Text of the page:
Israeli Experts In Kashmir To Assess Security Needs
22 September 2000
The Times of India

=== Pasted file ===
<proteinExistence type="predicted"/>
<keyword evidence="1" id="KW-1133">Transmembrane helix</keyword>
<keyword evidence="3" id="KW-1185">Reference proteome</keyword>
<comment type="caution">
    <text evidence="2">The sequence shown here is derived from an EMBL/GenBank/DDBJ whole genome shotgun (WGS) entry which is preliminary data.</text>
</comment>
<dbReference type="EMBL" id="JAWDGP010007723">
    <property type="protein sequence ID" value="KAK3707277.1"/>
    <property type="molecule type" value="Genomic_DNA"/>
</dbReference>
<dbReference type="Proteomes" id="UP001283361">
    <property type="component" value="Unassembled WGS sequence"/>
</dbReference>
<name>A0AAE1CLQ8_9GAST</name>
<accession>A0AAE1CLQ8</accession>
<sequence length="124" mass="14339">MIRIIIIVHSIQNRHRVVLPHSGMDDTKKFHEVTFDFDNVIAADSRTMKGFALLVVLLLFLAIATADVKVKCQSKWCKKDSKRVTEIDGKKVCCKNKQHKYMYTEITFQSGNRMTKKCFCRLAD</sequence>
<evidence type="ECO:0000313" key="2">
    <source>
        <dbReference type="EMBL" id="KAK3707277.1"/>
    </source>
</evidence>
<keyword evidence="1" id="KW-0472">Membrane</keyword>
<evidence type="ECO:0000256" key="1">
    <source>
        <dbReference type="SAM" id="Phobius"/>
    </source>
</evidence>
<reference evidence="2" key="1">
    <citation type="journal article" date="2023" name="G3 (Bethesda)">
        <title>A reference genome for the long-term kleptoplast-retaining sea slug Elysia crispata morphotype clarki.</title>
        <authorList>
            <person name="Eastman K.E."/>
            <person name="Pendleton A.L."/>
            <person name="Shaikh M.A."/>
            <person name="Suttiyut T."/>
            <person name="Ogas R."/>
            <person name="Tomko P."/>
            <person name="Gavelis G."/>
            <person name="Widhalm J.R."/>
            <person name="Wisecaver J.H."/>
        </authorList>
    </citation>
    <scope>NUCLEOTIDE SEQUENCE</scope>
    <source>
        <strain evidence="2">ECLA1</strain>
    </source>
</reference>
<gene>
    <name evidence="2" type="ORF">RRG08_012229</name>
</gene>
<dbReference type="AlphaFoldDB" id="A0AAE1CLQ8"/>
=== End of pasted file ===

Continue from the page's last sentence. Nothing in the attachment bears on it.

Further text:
New Delhi: An Israeli team of counter-terrorism experts is currently touring Jammu and Kashmir and other insurgency-infested parts of the country. They have been invited by Home Minister L K Advani to assess the security needs, government sources said on Friday. The Israeli team is led by Eli Katzir of the Counter-Terrorism Combat Unit of the Israeli Prime Minister''s Office, and comprises senior Israeli police commander and Israeli military intelligence officials. Though the home ministry is tight-lipped on this it is expected that the experts from Israel will prepare a ''feasibility study'' of Indian security needs and assess the areas in which Israel can offer assistance to New Delhi in tackling the activities of insurgent and terrorist groups, it was learnt. India had expressed its interest in seeking assistance from Israel for managing borders and reducing the incidence of terrorist incursions into Jammu and Kashmir from Pakistan. It may be recalled that during his visit to Israel, home minister Advani had requested the Israeli authorities to send counter-terrorist experts to India. He had advocated for a closer Indo-Israel cooperation on all security matters. During his visit to Israel in June this year, Advani was accompanied by a high-level team comprising home secretary Kamal Pande, Border Security Force (BSF) director-general E.N. Rammohan, Central Bureau of Investigation (CBI) director R.K. Raghavan and Intelligence Bureau (IB) chief Shyamal Dutta. The Israelis had told Advani, their assistance to India would be specifically limited to ''information transfers, instruction in operational methods and the sale of equipment.'' The help would ''not include manpower training or the dispatch of Israeli experts to India.'' Since India and Israel established diplomatic ties in 1992, New Delhi has become Israel''s third largest market, after China and Turkey, for the sale of arms and military hardware. India is currently discussing the purchase of advance radar equipment fitted to the ''Arrow'' anti-ballistic missile system designed and developed by Israel and two planes equipped with the ''Phalcon'' airborne early warning system.